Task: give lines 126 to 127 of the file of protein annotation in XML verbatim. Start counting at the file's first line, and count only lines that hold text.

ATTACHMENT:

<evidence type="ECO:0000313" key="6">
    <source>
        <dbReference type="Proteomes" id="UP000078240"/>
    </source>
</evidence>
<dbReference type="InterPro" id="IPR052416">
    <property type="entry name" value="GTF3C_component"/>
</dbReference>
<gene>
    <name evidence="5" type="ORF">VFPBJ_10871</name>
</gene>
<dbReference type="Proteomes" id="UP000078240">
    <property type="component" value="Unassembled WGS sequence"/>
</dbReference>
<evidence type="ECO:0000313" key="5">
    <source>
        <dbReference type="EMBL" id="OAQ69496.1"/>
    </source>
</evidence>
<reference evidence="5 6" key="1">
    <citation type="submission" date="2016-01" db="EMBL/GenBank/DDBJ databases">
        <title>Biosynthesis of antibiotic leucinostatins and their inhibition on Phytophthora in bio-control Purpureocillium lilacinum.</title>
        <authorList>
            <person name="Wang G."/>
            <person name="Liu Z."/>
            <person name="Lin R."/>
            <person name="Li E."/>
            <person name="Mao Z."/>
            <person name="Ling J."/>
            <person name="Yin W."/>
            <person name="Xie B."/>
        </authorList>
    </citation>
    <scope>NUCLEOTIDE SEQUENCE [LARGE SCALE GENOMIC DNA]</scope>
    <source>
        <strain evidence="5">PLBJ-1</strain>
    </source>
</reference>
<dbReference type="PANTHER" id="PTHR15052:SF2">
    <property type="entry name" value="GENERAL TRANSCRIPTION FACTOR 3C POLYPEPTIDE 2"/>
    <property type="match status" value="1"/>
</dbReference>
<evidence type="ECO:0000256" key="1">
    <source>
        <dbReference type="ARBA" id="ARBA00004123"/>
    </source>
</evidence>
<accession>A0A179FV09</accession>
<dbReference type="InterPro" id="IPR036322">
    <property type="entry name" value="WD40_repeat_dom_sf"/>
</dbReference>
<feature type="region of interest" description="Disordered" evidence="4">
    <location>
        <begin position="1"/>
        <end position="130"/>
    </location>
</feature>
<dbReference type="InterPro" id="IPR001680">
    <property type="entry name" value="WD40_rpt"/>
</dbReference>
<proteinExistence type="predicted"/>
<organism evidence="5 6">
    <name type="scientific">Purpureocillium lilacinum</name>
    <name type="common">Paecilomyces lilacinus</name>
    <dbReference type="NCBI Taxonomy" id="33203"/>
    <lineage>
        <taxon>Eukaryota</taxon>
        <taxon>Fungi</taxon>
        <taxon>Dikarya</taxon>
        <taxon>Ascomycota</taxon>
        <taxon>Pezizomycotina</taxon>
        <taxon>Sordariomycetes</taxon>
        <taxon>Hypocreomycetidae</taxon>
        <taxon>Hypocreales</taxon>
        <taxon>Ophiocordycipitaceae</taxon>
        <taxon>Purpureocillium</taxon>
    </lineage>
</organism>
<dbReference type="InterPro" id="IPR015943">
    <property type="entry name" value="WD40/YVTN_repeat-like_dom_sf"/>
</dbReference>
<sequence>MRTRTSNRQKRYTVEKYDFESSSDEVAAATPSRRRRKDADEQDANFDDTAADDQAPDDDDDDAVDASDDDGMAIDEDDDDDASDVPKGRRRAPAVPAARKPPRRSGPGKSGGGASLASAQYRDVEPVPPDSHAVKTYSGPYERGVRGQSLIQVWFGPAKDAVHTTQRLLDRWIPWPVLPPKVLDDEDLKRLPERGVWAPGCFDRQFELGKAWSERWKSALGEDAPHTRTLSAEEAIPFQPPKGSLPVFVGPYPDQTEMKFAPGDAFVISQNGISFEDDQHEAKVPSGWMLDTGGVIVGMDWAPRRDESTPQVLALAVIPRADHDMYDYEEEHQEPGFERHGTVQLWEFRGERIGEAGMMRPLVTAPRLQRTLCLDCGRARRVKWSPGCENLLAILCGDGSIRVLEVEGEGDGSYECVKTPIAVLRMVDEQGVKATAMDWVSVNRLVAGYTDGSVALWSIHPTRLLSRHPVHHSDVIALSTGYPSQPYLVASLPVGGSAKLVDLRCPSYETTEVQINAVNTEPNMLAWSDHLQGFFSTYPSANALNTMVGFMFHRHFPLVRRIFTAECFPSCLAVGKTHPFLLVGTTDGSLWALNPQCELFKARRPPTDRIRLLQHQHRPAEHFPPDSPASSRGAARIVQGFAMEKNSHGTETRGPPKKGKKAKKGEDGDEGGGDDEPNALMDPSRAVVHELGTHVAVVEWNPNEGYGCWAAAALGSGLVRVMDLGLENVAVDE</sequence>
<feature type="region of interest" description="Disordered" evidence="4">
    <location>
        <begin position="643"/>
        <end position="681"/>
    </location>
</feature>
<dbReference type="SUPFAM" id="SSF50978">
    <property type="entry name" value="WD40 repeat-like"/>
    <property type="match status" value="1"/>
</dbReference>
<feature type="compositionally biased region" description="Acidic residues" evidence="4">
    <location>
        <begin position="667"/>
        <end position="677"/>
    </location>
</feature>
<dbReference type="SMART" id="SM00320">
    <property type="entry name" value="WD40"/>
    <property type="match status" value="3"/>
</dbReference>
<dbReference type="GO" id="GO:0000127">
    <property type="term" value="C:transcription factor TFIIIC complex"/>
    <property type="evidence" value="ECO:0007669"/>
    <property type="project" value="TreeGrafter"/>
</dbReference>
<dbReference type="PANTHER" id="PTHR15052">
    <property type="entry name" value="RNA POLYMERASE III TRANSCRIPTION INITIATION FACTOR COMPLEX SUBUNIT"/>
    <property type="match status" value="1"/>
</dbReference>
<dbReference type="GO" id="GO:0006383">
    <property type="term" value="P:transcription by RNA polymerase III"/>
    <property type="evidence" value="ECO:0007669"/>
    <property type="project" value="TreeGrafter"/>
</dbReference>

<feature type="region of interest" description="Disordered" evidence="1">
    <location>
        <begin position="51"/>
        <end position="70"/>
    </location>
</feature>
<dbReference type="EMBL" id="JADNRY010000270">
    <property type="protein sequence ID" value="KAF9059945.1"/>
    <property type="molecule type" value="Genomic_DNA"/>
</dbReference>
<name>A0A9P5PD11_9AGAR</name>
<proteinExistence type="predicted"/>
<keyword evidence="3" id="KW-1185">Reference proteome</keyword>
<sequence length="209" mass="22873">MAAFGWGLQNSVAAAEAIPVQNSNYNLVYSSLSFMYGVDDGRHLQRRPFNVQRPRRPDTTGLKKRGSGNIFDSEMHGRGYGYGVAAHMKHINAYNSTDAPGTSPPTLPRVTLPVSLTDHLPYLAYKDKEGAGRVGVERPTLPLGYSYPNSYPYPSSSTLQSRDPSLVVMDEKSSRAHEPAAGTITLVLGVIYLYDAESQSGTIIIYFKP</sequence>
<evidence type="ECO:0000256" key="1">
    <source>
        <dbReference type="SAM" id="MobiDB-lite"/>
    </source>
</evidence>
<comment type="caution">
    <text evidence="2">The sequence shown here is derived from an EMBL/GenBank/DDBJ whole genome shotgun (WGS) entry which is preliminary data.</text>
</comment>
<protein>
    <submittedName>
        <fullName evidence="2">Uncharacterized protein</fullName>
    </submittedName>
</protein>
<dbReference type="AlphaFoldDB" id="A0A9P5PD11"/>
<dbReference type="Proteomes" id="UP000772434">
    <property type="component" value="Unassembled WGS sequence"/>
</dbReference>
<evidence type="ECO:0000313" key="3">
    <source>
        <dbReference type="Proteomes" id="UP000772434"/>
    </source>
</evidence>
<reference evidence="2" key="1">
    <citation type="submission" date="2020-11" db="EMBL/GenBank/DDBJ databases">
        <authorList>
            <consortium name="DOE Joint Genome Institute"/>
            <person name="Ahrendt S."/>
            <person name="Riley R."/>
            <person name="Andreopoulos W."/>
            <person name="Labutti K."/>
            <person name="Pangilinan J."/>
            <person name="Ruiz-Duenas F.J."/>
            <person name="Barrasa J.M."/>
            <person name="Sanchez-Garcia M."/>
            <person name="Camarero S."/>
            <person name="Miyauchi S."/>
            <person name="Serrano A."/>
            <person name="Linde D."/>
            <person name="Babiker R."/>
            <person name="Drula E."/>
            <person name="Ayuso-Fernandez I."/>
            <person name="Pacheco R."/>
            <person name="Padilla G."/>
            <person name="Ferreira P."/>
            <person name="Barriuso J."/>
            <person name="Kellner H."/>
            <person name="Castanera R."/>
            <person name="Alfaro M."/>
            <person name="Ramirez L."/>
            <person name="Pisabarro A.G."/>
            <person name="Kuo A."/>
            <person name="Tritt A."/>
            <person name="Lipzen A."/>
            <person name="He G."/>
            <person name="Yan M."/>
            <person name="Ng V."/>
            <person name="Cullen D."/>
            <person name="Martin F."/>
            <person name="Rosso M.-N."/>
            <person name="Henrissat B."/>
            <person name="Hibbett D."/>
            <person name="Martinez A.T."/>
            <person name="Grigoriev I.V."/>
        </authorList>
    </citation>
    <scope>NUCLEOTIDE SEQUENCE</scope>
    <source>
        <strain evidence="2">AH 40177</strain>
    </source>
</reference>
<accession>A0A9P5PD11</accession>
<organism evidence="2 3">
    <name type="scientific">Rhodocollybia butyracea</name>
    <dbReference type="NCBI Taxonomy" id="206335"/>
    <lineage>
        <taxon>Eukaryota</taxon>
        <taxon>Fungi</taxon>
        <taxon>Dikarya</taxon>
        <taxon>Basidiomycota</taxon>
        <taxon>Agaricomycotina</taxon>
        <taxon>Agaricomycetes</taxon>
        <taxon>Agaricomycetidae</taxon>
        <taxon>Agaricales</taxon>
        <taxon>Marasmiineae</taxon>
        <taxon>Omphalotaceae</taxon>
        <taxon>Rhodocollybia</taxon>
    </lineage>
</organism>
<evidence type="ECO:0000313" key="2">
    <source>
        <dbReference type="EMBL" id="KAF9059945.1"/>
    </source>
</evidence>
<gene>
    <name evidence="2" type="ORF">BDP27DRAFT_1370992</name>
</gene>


</dbReference>
<name>A0A9P5PD11_9AGAR</name>